Tag Archive "architecture"

John Chamberlain, Tongue Pictures (1979)

Marfa, Texas and Environs

[Andrea hits the road to visit Donald Judd's Marfa, Texas art installations, and lauds the way the unconventional site highlights the featured artworks. -- the artblog editors] To those of us in the art world, “Marfa” means Donald Judd’s installations at the Chinati Foundation‎. The site opened to the public in 1986 and I’ve wanted to go since then, but Marfa is three and a half hours’ drive from the airport in El Paso, and even further from San Antonio, and I don’t like highway driving on my own. My good friend Hilary Jay, director of the Philadelphia Center for Architecture, ... More » »

Sergei Mikhailovich Prokudin-Gorskii ‘Group of Workers harvesting tea near Chakva, between 1905-1915.

Holiday Books I – Artist’s books, some early Russian photos and a book on the CIA headquarters in the Virginia suburbs

(Andrea tells us about some interesting books for arty holiday gifts.–the artblog editors) Lucy R. Lippard 4,492,040 (New Documents, Vancouver: 2012) ISBN 978‑1927354-00-1 For people aware of Lucy Lippard‘s numbers exhibitions who’ve never seen the 1969-74 catalogs, this reprint of the four – 557, 087 (Seattle), 955,000 (Vancouver), 2,972,453 (Buenos Aires) and c7,500 (Valencia) – will come as a revelation. In keeping with the conceptual art they featured, the catalogs consisted of cheaply-reproduced, un-bound 3″ x 5″ cards, a format now largely obsolete but common at the time, when the cards were standard for library catalogs and bibliographic note-taking. Each ... More » »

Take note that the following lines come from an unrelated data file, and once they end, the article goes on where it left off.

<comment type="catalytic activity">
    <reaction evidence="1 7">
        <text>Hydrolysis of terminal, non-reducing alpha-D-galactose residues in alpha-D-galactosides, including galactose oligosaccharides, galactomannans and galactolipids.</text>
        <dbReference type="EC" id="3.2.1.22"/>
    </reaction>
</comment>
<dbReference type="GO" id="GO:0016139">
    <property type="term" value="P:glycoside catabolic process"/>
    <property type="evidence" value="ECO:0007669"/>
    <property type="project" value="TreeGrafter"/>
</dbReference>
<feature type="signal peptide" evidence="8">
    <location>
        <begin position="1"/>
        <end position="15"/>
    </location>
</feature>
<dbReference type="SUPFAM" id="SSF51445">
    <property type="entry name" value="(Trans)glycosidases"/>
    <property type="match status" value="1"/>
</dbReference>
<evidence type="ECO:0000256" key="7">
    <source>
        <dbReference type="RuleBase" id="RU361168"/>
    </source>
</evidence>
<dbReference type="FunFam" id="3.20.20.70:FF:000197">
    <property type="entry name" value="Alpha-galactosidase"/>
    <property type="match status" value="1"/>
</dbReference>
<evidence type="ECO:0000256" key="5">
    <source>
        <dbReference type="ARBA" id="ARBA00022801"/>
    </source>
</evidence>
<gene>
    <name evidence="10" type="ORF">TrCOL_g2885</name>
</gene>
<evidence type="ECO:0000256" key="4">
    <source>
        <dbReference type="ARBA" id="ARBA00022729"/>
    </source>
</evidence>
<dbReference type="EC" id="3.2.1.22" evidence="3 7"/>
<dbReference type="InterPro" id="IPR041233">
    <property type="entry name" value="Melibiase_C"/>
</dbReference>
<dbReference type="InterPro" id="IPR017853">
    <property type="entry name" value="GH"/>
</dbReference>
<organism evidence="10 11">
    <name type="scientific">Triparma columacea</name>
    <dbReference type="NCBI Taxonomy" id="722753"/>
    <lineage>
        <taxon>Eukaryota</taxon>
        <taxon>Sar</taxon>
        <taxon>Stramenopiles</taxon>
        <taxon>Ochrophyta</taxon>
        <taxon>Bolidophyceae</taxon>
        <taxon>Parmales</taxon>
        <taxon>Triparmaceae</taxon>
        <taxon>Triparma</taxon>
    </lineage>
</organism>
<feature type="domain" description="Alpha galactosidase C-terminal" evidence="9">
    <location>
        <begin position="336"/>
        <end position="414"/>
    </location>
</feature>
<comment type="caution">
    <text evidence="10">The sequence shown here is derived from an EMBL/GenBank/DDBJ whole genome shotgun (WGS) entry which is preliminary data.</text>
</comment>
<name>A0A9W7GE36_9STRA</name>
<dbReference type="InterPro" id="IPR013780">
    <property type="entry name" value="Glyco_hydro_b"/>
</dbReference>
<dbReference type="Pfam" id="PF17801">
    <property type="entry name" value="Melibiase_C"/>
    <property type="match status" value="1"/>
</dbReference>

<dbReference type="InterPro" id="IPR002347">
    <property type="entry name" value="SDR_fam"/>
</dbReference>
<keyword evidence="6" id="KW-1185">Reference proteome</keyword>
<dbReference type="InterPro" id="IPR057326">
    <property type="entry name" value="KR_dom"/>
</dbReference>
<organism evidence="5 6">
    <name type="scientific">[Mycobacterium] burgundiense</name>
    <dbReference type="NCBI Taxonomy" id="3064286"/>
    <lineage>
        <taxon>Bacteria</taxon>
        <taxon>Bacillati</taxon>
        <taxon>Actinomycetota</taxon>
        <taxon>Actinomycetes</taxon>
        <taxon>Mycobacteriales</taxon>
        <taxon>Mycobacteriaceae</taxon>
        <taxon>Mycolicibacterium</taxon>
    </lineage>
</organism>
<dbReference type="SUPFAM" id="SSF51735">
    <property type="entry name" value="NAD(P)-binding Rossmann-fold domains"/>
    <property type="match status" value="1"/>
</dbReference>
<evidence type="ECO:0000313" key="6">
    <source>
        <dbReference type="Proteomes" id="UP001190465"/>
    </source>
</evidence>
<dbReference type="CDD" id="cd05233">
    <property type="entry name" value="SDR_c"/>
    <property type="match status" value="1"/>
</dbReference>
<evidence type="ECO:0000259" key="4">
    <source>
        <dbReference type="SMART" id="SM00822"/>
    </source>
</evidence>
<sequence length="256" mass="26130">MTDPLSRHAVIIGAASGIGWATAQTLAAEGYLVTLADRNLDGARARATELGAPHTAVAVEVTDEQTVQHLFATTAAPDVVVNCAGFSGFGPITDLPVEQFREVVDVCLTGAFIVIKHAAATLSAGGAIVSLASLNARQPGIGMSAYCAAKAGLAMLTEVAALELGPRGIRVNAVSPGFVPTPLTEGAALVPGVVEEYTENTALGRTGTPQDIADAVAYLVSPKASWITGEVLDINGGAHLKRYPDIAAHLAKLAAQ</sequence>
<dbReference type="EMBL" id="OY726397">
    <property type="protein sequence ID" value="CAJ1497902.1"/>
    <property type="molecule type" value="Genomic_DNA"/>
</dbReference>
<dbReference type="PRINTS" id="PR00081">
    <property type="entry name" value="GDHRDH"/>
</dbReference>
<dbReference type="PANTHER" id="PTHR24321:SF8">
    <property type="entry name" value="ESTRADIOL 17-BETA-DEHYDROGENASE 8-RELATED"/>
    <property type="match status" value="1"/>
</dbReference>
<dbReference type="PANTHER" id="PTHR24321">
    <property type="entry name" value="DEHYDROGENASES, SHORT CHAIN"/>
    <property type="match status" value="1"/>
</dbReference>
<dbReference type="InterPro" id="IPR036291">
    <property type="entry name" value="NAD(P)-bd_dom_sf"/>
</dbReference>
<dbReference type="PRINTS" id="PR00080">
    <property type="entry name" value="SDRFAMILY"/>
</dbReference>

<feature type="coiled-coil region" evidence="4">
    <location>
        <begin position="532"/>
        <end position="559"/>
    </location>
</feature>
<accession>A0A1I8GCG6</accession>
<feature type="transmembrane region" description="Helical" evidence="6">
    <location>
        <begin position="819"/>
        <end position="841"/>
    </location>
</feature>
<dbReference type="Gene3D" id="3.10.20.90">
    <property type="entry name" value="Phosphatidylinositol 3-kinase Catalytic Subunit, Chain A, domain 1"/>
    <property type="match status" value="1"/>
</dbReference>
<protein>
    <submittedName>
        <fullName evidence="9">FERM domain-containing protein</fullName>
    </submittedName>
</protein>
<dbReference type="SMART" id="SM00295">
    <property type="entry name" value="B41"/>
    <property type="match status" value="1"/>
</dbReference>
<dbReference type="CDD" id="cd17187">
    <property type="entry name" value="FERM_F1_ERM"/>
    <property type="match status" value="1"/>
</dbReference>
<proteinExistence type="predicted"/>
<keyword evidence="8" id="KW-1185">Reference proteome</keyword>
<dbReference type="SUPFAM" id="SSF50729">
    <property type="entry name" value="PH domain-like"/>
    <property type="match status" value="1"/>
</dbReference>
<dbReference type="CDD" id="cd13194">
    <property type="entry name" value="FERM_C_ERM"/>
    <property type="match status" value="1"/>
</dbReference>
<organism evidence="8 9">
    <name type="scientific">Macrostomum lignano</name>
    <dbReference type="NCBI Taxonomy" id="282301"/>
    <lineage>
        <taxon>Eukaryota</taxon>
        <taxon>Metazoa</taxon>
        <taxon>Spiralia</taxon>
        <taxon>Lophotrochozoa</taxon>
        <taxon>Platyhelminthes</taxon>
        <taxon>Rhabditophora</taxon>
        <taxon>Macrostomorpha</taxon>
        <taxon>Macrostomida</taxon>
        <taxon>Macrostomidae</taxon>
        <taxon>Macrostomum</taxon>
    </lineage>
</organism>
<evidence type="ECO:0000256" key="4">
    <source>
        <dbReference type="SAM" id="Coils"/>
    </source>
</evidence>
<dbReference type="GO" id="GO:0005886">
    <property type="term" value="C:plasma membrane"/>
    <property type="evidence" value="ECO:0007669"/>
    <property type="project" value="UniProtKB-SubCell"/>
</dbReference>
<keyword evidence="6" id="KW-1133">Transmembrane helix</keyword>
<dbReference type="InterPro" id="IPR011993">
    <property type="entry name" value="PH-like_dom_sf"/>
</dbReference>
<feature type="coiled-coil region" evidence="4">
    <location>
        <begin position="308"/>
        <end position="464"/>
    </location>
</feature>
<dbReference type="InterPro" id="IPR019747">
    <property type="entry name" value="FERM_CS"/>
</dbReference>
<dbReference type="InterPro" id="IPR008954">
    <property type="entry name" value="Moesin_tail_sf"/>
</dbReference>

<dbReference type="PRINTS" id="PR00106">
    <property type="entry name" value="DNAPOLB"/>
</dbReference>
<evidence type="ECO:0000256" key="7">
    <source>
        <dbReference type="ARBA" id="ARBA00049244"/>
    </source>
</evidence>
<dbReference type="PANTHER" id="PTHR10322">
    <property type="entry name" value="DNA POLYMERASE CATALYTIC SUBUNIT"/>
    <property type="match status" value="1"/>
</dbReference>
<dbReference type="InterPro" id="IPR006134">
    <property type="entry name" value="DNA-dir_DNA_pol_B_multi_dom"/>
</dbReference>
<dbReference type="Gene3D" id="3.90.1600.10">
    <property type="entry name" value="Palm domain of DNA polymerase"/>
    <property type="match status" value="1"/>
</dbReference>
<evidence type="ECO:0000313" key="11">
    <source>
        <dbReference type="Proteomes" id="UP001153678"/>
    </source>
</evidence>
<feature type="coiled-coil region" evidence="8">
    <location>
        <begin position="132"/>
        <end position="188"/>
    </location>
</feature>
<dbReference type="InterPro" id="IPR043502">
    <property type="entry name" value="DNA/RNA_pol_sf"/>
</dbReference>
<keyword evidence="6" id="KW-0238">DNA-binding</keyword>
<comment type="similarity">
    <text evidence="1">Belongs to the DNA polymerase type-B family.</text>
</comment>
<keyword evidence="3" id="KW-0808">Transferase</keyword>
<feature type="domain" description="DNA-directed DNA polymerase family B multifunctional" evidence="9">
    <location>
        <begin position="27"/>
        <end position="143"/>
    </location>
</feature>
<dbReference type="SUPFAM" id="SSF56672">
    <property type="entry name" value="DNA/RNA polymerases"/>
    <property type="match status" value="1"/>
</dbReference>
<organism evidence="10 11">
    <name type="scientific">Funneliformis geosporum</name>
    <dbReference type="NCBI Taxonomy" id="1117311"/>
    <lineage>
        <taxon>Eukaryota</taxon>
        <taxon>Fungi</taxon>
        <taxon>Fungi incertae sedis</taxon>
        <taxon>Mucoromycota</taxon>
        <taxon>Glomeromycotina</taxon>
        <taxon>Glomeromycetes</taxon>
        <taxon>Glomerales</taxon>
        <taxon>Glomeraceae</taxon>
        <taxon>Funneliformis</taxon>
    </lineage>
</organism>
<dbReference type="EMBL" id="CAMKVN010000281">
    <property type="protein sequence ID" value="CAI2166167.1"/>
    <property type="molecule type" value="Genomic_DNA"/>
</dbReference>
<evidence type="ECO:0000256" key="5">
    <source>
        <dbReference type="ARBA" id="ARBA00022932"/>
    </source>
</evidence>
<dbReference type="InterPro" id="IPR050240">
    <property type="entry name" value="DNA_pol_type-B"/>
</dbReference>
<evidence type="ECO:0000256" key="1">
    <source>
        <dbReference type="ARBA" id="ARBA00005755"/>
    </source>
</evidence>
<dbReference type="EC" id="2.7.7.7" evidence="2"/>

Fernand Léger ‘The City’ (1919) o/c, 7'7" x 9'9.5" PMA, Gallatin Collection

Romancing the Machine – Léger, Modern Art and the Metropolis at the Philadelphia Museum of Art

(Andrea calls the just-opened Leger show at the PMA a fascinating and dynamic exhibition that captures perfectly the early 20th Century optimism about cities and industry.) Léger, Modern Art and the Metropolis at the Philadelphia Museum of Art (PMA) through January 5, 2014, is pervaded with an optimism about industrialization and urbanization at a time, centered on the 1920s, when they were seen as the answer, not the problem, for twentieth-century society. It opens with a wall-sized projection of a film taken by Thomas Edison as he ascends the Eiffel Tower, viewing Paris through its cage of industrial steel. The ... More » »

Destination Art

Travel Guides to Contemporary Art – From art world favorites to private collections

If you haven’t yet planned a summer trip, want to get an early start for next year, or are simply an armchair traveler, several guides focused on contemporary art may prove useful. They are also entertaining and certain to add locations to your art world map, no matter how detailed it is already. The stand out, and by far the broadest is: Amy Dempsey Destination Art (Berkeley, University of California Press: 2006) ISBN 0-520-25025-7 Don’t be fooled by the image of Nancy Holt’s Sun Tunnels on the book’s cover. This is much more than a listing of land art projects. ... More » »

present-day Hashima, Japan

Memories of buildings at NYU’s 80 WSE Gallery and Orhan Pamuk’s book The Innocence of Objects